William Wilberforce makes clear his intended audience are readers who perceive themselves to be Christians, people who attend church on a regular basis. Remember this book was first published in the early nineteenth century when the majority in Great Britain felt peer pressure to attend church on a regular basis. The book is a call for introspection: How will you face God after you leave this earth. The author makes distinction between the cultural Christian and to what he considers an authentic Christian. What constitutes authentic religion and authentic faith? Expresses a desire that Christians should have desire to know the scripture and have the ability to defend their Faith. Does one have a desire to be well educated over having a godly knowledge of the bible? Does one's desire for a place in society determines behavior and thought or does one's desire to grow closer to God? Wilberforce is critical of Christians who call Faith a private matter. As if it is something to be kept to oneself and not for public declaration. Does the individual feel this way because he is insecure in his knowledge of the bible, insecurity about his ability to defend his thoughts, or lack of faith in his stated belief? The author makes a distinction between being a moral person and a Christian, A moral person tries to do good things and avoid doing bad things. A standard set up by man not God.
Wilberforce argues that many a Christian have a misperception about the nature of God and the nature of sin, therefore they do not perceive oneself correctly before God. Christians do not take Satan serious and do not take sin serious. One finds oneself belittle their own guilt and not acknowledging the importance of the cross. The author lists the essentials of the Christian Faith:
Jesus came to earth to live as a human being, to suffer through the humiliations of being man as if he were a sinner, to die as if he were a sinner, to rise from the dead - so we can come with confidence to come to God for forgiveness for ones sins.
Jesus did not die on the cross so God the Father could have a more tolerant perspective about sin. Man is still worthy of hell. Man without repentance is doomed. Salvation is not about living a more ethical life. Salvation only comes from having an emotional response to a correct knowledge of one's own accountability to God and His hatred of sin. One is dependent on Jesus to avoid the punishment of sin. Behavior through the Holy Spirit will improve after conversion of Faith, but in way does the believer merit salvation.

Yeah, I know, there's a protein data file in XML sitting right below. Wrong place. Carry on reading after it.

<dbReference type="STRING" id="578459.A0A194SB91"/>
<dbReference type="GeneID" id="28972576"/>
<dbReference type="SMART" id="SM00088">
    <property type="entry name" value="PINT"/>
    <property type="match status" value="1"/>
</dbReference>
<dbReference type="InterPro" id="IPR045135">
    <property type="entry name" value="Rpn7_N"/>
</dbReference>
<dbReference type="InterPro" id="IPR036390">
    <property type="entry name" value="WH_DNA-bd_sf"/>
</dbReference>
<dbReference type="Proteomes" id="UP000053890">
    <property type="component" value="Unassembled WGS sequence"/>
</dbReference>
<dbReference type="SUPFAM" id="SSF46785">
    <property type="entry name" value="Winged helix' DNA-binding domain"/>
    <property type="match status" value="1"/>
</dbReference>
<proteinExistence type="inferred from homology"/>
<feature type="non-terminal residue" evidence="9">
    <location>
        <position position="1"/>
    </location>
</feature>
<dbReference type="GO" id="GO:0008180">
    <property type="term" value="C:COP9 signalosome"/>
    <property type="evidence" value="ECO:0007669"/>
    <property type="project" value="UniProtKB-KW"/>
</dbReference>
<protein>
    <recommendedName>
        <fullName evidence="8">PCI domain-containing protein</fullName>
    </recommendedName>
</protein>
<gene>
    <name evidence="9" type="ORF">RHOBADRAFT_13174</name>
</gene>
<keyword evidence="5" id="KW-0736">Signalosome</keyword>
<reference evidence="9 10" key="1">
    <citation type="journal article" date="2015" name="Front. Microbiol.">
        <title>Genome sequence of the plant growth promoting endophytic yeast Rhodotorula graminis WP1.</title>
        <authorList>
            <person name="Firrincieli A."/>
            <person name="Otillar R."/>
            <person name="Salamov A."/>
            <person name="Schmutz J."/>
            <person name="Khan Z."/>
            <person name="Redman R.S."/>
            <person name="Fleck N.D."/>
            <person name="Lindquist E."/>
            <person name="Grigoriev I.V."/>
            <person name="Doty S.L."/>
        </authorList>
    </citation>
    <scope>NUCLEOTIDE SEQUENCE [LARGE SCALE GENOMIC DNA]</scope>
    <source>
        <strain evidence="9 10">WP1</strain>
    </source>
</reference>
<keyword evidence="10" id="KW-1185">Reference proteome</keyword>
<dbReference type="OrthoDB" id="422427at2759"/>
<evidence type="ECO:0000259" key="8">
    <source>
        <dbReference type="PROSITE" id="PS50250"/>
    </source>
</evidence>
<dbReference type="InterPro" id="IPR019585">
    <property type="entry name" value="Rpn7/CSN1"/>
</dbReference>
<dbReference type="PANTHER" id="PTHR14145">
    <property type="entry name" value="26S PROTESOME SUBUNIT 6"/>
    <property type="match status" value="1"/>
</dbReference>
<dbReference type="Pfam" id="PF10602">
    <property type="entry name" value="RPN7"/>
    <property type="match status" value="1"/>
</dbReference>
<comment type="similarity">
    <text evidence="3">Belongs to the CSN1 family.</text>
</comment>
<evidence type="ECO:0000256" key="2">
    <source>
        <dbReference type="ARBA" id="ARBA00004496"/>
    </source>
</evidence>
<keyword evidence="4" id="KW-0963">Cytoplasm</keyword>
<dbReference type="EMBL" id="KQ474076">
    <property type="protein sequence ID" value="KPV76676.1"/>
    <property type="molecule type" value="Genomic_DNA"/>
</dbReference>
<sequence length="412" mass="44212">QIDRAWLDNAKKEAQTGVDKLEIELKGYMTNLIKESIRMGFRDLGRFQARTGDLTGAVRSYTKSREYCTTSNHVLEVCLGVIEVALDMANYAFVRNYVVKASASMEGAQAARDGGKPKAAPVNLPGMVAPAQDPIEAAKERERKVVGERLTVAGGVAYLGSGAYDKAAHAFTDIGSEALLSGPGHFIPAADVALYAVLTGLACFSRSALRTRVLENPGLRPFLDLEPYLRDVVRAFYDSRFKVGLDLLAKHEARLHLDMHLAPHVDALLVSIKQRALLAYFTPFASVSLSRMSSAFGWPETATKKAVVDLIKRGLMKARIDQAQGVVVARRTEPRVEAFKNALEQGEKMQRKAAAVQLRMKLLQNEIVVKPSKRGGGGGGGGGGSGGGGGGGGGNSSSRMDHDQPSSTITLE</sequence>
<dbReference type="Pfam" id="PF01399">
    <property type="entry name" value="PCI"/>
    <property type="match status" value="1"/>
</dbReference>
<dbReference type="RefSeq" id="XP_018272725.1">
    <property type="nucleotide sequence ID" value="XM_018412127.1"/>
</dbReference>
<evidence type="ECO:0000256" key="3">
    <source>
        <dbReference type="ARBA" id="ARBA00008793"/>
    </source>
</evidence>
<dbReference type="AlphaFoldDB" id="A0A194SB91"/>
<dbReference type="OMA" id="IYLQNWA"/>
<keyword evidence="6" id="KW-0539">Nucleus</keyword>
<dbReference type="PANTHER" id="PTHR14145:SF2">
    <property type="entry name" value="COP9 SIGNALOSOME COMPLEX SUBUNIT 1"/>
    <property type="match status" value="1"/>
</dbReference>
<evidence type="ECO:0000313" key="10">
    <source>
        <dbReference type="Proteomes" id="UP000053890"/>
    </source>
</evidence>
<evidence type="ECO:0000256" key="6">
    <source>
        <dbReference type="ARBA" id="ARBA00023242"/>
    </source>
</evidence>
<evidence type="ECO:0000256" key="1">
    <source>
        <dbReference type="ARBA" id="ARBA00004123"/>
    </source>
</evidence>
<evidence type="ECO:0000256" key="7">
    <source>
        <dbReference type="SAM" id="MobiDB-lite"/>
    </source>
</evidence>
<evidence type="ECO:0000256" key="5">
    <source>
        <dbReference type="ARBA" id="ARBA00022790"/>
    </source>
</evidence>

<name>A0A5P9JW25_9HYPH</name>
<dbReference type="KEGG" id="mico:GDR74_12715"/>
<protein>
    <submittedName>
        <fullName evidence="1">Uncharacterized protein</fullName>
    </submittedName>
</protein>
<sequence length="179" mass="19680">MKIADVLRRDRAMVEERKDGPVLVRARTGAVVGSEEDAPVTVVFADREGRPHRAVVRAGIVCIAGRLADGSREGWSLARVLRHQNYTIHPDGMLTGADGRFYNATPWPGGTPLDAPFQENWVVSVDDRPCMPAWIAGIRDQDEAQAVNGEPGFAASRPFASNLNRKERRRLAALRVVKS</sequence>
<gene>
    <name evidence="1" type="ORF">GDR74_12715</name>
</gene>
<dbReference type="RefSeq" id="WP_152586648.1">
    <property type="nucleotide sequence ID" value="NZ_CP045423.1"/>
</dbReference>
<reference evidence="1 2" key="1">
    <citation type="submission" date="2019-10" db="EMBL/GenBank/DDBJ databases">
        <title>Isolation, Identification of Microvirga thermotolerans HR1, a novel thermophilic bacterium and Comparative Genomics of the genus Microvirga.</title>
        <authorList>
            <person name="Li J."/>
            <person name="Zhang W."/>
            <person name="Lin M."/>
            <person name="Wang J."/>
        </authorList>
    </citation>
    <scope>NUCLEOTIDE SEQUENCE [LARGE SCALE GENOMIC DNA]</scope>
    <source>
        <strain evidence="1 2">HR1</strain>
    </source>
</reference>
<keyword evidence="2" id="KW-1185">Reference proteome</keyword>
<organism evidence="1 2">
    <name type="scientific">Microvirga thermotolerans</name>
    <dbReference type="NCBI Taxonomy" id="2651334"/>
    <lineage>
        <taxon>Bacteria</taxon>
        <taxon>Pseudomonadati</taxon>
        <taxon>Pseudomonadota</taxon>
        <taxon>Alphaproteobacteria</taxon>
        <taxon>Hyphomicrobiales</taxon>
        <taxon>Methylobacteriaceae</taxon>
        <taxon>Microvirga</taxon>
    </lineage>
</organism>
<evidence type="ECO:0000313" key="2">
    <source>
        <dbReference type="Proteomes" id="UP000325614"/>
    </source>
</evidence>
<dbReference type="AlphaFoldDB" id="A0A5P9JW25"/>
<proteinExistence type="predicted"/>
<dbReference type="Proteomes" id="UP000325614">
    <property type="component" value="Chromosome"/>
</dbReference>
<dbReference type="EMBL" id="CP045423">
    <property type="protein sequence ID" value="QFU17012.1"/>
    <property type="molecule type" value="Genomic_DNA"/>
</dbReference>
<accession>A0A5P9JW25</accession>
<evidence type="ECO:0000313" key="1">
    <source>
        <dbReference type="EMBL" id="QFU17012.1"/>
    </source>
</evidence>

Wilberforce goes to great lengths to express what it means to put God first in contrast an earthly attempt to be a good person, self-effort attempt to serve God, and a life lead by the Holy Spirit. Does one take doctrine serious; does one take the teachings of the bible to heart? Do you love God more than the acceptance of man? This perspective will effect how one budgets his time, use his Sunday. Does one grudgingly go to church then use the rest of the day for leisure or business? How does one study God's word, how does one worship?
The author goes into detail distinguish between man directed behavior and God directed behavior. A good reputation seeking God's will is something to seek, but one should be provoked to sinful anger or violence when one slanders you as a hypocrite. It is not the approval of man a Christian seeks, but the approval of God. Revenge and/or hate should not be a Christian response to slander or lies about ones Christian walk.
Wilberforce makes a case for a weaken nation because less people are authentic Christians. I find this regrettable because it seems to contradict his thesis about why someone should be an authentic Christian. The Author completes the book with a plea for the Christian to have a self examination of his Christian walk.
Yes, his efforts to end the slave trade and the movie Amazing Grace are two major factors in me seeking out this book.